Ten Simple Rules to Achieve Conference Speaker Gender Balance, external link

Author: Jennifer L. Martin

Description: This article is about achieving gender balance at conferences, because women are often underrepresented in invited speaker lists. I am a woman, and so could be considered to have a conflict of interest.

excel fileSeven Actionable Strategies for Advancing Women in Science, Engineering, and Medicine, external link

Authors: Kristin A. Smith, Paola Arlotta, Fiona M. Watt, Susan L. Solomon

Desciption: This article proposes an initial shortlist of recommendations to promote gender equality and stimulate future efforts to level the field.

AWIT’s Podcast Dives Deep into Diversity and Workplace Culture, external link

Author: Kirsten Hoyt

Description: "CompTIA’s Advancing Women in Technology (AWIT) Community has shared a plethora of information over the past year on diversity and inclusion in the workplace, and now it has added a podcast series to the list. Industry leaders like Rokeya Jones, Theresa Caragol, Nancy Hammervik and Tiffani Bova take a deep dive into ways company culture impacts everyone in the office, and how inclusion and collaboration have been proven to drive profits."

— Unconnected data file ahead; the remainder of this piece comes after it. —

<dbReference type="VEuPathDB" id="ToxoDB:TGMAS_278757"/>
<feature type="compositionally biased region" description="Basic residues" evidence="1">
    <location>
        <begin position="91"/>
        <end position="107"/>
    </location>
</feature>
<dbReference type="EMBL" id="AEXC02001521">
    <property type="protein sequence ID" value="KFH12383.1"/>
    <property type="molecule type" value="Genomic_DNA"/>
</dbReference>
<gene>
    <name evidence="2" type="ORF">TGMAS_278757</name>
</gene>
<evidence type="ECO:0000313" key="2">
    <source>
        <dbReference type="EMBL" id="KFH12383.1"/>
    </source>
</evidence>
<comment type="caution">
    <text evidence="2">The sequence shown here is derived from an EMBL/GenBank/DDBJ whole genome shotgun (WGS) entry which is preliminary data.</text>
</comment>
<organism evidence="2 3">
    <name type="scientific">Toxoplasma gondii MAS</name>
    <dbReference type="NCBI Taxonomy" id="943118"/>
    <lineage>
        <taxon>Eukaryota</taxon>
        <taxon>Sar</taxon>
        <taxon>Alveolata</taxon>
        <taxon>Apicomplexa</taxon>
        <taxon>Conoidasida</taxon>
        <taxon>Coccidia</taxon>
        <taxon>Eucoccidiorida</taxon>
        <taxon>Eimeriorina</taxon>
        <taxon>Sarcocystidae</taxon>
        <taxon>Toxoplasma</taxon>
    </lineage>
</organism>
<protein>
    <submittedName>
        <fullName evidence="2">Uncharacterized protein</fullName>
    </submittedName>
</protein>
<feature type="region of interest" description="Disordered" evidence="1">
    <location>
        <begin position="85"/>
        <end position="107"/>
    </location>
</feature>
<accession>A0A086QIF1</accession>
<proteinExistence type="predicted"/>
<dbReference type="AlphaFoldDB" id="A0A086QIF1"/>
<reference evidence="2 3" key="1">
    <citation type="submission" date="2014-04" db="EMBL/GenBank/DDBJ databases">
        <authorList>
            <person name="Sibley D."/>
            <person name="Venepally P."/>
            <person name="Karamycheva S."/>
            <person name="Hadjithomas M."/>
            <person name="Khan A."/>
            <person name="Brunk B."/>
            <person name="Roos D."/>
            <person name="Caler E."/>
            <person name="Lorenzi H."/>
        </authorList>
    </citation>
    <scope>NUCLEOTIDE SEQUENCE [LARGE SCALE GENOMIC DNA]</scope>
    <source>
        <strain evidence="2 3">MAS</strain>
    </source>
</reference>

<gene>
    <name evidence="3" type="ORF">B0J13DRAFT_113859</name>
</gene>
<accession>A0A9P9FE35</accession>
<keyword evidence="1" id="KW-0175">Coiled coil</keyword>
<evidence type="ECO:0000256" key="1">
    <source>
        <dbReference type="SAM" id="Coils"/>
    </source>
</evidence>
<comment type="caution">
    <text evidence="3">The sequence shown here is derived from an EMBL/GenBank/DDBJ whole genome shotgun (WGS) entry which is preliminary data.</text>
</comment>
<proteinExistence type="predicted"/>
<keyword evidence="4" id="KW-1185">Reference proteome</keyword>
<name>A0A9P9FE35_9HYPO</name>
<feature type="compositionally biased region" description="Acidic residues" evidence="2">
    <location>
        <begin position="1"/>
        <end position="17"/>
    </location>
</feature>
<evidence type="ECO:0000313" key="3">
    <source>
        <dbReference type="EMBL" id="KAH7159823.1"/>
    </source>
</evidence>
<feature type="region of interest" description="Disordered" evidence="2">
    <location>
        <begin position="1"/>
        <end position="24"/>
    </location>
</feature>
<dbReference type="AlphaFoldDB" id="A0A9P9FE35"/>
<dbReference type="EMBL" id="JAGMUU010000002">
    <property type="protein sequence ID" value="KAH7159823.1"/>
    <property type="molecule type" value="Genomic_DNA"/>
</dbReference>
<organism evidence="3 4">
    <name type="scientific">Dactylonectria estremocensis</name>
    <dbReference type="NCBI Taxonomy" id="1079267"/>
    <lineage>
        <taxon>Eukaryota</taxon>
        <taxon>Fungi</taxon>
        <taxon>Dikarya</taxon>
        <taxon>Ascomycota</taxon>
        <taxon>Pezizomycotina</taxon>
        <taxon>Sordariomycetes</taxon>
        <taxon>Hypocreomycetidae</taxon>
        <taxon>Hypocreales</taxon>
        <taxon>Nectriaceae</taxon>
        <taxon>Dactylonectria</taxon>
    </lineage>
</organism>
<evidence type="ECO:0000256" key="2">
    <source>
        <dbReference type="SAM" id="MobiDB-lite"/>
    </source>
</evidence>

Advancing Women in Technology, external link

Author: CompTIA

Description: Advancing Women in Technology (AWIT) believes diversity is good for business and helps companies create inclusive and supportive work environments for all people. The community also provides networking opportunities, develops member-driven initiatives involving women and careers. AWIT supports women working in information technology and helps women and girls discover ways they can play important roles in the industry.

Dream IT Overview – Speak up for Girls in Tech, external link

Descrition: Webinar format. Dream IT is a program that was created by AWIT. It is a collection of materials – slides, videos, handout, discussion notes – that you can download and use.

Recently AWIT Sponsored a webinar, Dream IT Overview: Speak up for Girls in Tech, that provides an overview of the Dream IT materials. This interactive discussion includes a tour of the main slide deck and the online resources. It also includes advice from people who have made Dream IT presentations.

Unconscious Bias Project, external link

Description: The Unconscious Bias Project is a group of scientists, tech workers, and artists working together to promote diversity in Science, Technology, Engineering and Mathematics (STEM) fields.

Gender Summit 2017, external link

Description: Videos of the different sessions in the Gender Summit 2017.

Understanding Accessibility in Graduate Education for Students with Disabilities in Canada, external link

Authors:  National Educational Association of Disabled Students